The Jet Engine

Sir Frank Whittle

The development of the Jet Engine has made world wide travel possible for all of us. The Jet Engine is faster than the propeller engine and is more economical on fuel.

Quite simply the Jet Engine sucks air in at the front and propels it out at high speeds at the back. The engine is forced forwards as the air streams backwards. The engine has to be powered by a fuel, this may be kerosene or paraffin.

On large airplanes at the front of the engine can be found large fans which rotate. When they turn they draw air in. Some of this air is passed to the compressors, which contain blades. Some of these blades are stationary whilst some of them rotate.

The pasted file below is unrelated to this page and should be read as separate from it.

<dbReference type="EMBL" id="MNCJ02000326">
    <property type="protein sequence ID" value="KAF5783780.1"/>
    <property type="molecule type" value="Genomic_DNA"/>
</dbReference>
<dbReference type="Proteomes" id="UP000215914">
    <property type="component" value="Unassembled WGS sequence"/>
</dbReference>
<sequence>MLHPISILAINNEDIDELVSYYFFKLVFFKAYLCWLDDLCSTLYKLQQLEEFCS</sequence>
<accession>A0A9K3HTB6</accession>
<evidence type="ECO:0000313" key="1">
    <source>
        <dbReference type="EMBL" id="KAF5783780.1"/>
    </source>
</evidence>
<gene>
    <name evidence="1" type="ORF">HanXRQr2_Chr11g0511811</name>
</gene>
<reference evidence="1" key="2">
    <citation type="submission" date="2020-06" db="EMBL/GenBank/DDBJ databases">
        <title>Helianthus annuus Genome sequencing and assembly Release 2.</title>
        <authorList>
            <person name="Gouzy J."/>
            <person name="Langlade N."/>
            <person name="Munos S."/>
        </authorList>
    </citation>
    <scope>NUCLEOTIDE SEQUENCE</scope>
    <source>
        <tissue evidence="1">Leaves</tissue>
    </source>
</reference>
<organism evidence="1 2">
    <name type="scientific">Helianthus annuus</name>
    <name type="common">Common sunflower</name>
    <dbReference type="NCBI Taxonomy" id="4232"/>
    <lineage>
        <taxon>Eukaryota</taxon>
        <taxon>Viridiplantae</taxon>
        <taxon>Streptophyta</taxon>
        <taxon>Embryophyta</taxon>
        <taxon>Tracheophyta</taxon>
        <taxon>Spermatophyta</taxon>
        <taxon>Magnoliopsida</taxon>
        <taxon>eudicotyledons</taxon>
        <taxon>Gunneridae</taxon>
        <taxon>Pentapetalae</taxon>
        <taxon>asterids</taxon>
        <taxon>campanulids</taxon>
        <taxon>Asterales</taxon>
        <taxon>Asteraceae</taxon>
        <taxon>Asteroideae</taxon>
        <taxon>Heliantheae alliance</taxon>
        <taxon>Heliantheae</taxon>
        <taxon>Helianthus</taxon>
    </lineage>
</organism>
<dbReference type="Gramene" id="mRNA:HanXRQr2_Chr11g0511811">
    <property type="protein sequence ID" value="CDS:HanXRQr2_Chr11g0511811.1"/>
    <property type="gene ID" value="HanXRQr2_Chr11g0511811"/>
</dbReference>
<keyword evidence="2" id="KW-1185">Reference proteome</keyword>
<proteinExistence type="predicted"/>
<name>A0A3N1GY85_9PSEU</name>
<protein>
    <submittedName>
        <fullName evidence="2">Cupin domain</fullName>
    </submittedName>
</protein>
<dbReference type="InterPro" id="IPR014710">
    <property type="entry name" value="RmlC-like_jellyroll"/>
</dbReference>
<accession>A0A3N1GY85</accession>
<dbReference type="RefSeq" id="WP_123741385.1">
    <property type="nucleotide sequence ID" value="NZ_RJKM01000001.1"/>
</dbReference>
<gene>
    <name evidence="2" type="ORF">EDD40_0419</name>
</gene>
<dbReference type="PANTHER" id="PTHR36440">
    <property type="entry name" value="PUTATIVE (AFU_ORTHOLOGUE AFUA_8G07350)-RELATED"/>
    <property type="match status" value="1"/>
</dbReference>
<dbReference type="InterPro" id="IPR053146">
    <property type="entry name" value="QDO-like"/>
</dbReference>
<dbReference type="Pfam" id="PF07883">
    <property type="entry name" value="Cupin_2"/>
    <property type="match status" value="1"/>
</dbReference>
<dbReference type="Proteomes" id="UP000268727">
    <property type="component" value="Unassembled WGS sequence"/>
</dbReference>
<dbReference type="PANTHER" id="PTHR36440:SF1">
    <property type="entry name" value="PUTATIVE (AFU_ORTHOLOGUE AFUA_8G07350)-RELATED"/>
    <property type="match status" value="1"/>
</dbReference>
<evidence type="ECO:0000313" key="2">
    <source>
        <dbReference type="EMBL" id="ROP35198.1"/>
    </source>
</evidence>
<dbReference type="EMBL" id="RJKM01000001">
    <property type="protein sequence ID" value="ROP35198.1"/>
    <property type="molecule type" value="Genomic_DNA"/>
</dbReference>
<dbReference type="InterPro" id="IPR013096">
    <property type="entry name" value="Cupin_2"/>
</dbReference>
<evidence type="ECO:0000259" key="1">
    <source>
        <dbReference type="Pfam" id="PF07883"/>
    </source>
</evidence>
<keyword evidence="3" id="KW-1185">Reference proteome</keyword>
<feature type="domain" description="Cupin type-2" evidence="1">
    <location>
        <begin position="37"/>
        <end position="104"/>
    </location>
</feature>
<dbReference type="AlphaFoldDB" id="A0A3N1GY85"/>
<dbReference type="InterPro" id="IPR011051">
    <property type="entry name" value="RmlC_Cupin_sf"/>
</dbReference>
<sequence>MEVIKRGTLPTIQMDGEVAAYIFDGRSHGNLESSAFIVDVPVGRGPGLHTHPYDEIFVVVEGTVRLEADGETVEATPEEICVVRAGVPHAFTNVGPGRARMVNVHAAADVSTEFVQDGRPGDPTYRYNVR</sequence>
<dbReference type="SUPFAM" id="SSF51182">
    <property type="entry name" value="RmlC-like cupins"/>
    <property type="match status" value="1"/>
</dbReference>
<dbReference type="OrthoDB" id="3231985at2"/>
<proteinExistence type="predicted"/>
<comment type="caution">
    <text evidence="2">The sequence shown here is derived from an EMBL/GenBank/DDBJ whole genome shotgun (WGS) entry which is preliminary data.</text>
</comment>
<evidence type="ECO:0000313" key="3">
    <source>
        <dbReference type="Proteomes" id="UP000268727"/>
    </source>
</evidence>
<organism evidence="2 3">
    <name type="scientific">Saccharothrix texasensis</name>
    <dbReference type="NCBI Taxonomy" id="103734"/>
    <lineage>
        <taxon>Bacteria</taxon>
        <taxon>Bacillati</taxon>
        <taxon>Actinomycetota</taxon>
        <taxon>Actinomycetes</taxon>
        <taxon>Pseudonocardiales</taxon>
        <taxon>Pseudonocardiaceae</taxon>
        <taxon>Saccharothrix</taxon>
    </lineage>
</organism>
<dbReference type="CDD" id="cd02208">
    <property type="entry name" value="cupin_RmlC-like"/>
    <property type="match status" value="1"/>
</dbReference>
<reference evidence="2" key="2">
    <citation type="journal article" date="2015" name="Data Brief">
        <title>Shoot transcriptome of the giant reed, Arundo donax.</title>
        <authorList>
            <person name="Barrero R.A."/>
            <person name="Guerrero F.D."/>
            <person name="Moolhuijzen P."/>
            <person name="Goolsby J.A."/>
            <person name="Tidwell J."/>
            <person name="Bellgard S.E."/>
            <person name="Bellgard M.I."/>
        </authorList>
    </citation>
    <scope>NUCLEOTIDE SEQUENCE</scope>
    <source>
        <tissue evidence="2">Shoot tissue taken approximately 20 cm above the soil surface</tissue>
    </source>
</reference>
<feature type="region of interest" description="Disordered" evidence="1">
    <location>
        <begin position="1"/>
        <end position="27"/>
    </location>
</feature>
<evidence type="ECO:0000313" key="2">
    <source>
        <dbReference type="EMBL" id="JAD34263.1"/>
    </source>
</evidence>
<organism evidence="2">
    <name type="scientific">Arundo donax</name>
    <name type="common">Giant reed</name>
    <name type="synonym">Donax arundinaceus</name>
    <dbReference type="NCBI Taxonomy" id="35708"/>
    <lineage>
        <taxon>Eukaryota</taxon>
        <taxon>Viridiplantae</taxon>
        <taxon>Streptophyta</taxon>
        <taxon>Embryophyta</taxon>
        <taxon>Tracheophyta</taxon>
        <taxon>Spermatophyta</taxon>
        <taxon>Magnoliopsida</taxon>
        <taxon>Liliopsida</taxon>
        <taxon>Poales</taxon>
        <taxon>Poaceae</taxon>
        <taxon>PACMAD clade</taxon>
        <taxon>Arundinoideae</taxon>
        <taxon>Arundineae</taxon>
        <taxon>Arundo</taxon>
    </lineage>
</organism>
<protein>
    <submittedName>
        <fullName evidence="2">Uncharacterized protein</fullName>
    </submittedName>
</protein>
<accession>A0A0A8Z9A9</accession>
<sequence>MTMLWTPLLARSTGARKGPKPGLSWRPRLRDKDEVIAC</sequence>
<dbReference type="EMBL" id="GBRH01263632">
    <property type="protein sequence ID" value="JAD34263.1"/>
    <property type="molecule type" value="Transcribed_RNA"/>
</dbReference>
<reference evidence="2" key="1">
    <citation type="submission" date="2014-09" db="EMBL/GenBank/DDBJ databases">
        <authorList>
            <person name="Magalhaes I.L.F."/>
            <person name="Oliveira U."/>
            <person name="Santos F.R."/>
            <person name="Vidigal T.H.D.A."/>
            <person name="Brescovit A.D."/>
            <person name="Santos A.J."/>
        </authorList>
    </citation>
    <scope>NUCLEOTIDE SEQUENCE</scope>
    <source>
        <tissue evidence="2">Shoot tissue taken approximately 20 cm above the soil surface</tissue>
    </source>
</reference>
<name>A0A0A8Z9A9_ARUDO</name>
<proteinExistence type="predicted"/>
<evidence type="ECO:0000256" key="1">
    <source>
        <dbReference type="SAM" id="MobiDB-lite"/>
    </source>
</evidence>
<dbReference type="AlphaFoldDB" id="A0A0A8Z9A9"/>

These compressors raise the air pressure, which then flow to the combusters or the combustion engine. In this chamber the burning paraffin heats the air which then expands. This hot air which is under pressure rushes towards the exhaust, but first passes through the turbines which drive the compressors and the fans.

The rest of the air that is sucked in is used to cool and quieten the engine and then joins the heated air. This large amount of air that leaves the engine forces the aircraft forwards at very fast speeds.

The principle of jet propulsion is based upon Newton's Third Law of Motion: ''To every action there is an equal and opposite reaction.''